That’s not to say that Lorde is headed down the same rocky path. She seems to have her head on straight, and I hope her family and friends will help keep her feet on the ground, even as her career takes flight.


Nashville Says Goodbye To A Legend

Posted August 8th, 2013 at 8:50 pm (UTC+0)

By Katherine Cole

Singer, songwriter, producer and recently elected Country Music Hall of Fame member Cowboy Jack Clement has passed away at the age of 82 after a long battle with liver cancer.

Cowboy Jack Clement (center), Bobby Bare (left), and Kenny Rogers (right), posed for photographers in April 2013 after it was announced that they were going into the Country Music Hall of Fame. (AP Photo/Mark Humphrey)

I met Cowboy Jack twice, both times in Nashville. The first time was a social occasion, the second was a formal interview. Or as formal as interview as you could get him to sit for — in other words, not very.  I think we were supposed to be talking about Cowboy Jack’s then new CD “Guess Things Happen That Way.” But keeping him on subject was a lost cause. For one thing, he picked the place: a downtown Nashville bar at 4 in the afternoon.  And another—I couldn’t get a word in. I asked one question, and when he finished answering it, two hours had passed, my recorder was out of batteries.  But it didn’t matter that I never got to ask Cowboy Jack (never just Jack, always Cowboy Jack) a second question, he’d told me enough stories to fill up five programs and then some.
He was the guy who made Johnny Cash’s “Ring of Fire” into the song we know and love today. Cash wanted something different on that track—horns. So he called in Cowboy Jack to arrange and produced what turned into a huge hit—and the first with mariachi horns in country music. Can you imagine this song without them?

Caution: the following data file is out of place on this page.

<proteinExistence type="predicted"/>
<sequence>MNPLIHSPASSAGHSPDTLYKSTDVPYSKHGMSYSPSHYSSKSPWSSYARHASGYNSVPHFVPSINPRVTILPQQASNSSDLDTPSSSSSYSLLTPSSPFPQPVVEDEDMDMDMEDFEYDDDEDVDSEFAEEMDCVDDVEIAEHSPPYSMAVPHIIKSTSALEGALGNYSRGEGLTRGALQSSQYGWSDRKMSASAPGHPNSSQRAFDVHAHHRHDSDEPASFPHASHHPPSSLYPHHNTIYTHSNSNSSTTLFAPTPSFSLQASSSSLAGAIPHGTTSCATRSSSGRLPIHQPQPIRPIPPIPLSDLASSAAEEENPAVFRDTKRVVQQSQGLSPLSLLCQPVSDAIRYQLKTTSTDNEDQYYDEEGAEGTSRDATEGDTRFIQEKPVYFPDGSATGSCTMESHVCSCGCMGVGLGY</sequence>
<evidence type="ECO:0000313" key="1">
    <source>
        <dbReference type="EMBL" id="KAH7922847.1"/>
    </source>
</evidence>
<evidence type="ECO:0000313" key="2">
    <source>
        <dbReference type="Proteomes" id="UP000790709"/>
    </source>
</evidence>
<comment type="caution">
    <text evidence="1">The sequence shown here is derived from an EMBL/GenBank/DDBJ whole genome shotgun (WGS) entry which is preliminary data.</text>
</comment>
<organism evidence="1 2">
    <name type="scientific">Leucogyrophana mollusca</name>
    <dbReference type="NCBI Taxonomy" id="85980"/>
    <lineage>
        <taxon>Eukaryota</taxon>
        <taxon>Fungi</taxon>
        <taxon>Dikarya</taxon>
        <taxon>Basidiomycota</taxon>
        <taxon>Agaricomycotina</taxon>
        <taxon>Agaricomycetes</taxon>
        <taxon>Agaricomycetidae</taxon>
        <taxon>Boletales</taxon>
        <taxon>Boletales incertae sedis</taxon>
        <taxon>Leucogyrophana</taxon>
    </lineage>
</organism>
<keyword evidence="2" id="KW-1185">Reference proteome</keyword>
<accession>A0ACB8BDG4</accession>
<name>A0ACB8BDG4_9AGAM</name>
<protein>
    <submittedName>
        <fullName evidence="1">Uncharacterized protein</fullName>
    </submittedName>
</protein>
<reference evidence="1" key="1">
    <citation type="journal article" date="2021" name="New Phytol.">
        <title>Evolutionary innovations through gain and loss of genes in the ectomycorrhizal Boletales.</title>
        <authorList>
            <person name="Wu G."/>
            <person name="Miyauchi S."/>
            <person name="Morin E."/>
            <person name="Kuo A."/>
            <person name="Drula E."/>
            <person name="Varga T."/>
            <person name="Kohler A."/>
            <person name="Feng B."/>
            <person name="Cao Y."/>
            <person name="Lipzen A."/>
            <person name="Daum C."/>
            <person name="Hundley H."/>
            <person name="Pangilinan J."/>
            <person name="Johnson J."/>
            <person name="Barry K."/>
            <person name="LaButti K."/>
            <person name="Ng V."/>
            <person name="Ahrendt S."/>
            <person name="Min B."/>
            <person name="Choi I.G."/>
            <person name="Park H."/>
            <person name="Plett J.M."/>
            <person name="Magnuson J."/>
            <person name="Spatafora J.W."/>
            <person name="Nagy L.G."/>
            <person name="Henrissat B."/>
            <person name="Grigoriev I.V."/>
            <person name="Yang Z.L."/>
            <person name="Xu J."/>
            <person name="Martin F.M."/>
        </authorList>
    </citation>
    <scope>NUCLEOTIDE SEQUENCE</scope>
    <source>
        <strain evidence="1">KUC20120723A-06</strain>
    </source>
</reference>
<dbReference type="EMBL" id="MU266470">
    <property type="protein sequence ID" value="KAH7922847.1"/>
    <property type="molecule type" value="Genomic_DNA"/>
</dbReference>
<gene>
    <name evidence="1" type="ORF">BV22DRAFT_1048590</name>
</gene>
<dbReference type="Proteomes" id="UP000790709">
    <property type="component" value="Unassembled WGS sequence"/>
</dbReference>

Cowboy Jack was full of stories—most of them true.

When Her Majesty, Queen Elizabeth II first came to Washington D.C. as Princess Elizabeth in 1951 with his Royal Highness, Prince Philip, the Duke of Edinburgh, Cowboy Jack Clement was one of the US Marines saluting her on the steps of the US Capitol.


He loved talking about the time he spent living in Washington, DC while he was serving in the US Marine Corps. He had enlisted after graduating from high school and served as a member of the prestigious Marine Corps Drill Team, which allowed him to take part in many official U. S. Government ceremonies, including the ones surrounding the visit to Washington by Princess Elizabeth (now Queen Elizabeth II) in 1951. When I seemed interested in that part of his military life, Cowboy Jack said he’d send some photos of him with the Queen. Never expecting him to actually follow through,  you can imagine my surprise when I received this photo in the mail a few weeks later!


It was here in Washington that Cowboy Jack first started writing songs. He told me that the long hours spent sitting at the guard station in front of his barracks or while marching in parades  were perfect for letting thoughts drift (!) and letting lyrics form.  He spent his off duty hours in the clubs around DC, soaking up the local sounds and once out of the service started touring with Buzz Busby in one of DC’s early bluegrass bands. Soon, he was on the road as a touring musician and pitching his songs to anyone who’d listen to them.